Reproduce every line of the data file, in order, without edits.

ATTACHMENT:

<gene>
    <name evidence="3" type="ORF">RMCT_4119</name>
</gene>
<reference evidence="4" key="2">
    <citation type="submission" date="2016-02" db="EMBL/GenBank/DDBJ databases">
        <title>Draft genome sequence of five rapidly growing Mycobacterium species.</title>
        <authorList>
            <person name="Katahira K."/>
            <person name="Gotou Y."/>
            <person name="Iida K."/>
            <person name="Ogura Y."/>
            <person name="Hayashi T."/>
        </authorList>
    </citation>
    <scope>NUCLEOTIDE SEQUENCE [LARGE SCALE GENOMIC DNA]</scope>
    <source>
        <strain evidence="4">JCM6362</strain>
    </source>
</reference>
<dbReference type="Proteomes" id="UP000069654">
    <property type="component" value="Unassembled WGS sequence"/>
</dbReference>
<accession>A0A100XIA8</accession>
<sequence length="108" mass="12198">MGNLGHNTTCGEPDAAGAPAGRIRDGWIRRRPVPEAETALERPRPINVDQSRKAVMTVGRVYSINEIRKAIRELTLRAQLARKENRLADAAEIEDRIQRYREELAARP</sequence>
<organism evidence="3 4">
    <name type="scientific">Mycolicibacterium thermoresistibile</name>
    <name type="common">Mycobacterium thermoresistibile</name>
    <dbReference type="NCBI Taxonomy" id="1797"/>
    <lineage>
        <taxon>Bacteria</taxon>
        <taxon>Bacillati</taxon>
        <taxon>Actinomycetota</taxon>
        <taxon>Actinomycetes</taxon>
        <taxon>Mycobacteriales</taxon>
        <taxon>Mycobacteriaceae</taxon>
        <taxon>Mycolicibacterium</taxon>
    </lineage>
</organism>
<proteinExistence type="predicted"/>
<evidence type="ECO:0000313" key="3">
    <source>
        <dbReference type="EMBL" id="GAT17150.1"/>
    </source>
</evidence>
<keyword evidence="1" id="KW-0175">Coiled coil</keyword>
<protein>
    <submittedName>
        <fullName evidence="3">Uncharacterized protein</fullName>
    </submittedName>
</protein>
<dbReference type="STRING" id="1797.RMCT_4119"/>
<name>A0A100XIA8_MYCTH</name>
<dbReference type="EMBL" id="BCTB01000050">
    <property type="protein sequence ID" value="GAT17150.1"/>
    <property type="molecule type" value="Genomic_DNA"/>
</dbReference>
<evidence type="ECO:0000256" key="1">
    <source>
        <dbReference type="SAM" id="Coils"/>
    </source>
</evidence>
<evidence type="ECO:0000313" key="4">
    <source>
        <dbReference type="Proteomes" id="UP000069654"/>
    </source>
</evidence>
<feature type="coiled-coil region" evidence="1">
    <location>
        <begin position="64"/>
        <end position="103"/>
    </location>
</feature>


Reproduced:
<gene>
    <name evidence="3" type="ORF">RMCT_4119</name>
</gene>
<reference evidence="4" key="2">
    <citation type="submission" date="2016-02" db="EMBL/GenBank/DDBJ databases">
        <title>Draft genome sequence of five rapidly growing Mycobacterium species.</title>
        <authorList>
            <person name="Katahira K."/>
            <person name="Gotou Y."/>
            <person name="Iida K."/>
            <person name="Ogura Y."/>
            <person name="Hayashi T."/>
        </authorList>
    </citation>
    <scope>NUCLEOTIDE SEQUENCE [LARGE SCALE GENOMIC DNA]</scope>
    <source>
        <strain evidence="4">JCM6362</strain>
    </source>
</reference>
<dbReference type="Proteomes" id="UP000069654">
    <property type="component" value="Unassembled WGS sequence"/>
</dbReference>
<accession>A0A100XIA8</accession>
<sequence length="108" mass="12198">MGNLGHNTTCGEPDAAGAPAGRIRDGWIRRRPVPEAETALERPRPINVDQSRKAVMTVGRVYSINEIRKAIRELTLRAQLARKENRLADAAEIEDRIQRYREELAARP</sequence>
<organism evidence="3 4">
    <name type="scientific">Mycolicibacterium thermoresistibile</name>
    <name type="common">Mycobacterium thermoresistibile</name>
    <dbReference type="NCBI Taxonomy" id="1797"/>
    <lineage>
        <taxon>Bacteria</taxon>
        <taxon>Bacillati</taxon>
        <taxon>Actinomycetota</taxon>
        <taxon>Actinomycetes</taxon>
        <taxon>Mycobacteriales</taxon>
        <taxon>Mycobacteriaceae</taxon>
        <taxon>Mycolicibacterium</taxon>
    </lineage>
</organism>
<proteinExistence type="predicted"/>
<evidence type="ECO:0000313" key="3">
    <source>
        <dbReference type="EMBL" id="GAT17150.1"/>
    </source>
</evidence>
<keyword evidence="1" id="KW-0175">Coiled coil</keyword>
<protein>
    <submittedName>
        <fullName evidence="3">Uncharacterized protein</fullName>
    </submittedName>
</protein>
<dbReference type="STRING" id="1797.RMCT_4119"/>
<name>A0A100XIA8_MYCTH</name>
<dbReference type="EMBL" id="BCTB01000050">
    <property type="protein sequence ID" value="GAT17150.1"/>
    <property type="molecule type" value="Genomic_DNA"/>
</dbReference>
<evidence type="ECO:0000256" key="1">
    <source>
        <dbReference type="SAM" id="Coils"/>
    </source>
</evidence>
<evidence type="ECO:0000313" key="4">
    <source>
        <dbReference type="Proteomes" id="UP000069654"/>
    </source>
</evidence>
<feature type="coiled-coil region" evidence="1">
    <location>
        <begin position="64"/>
        <end position="103"/>
    </location>
</feature>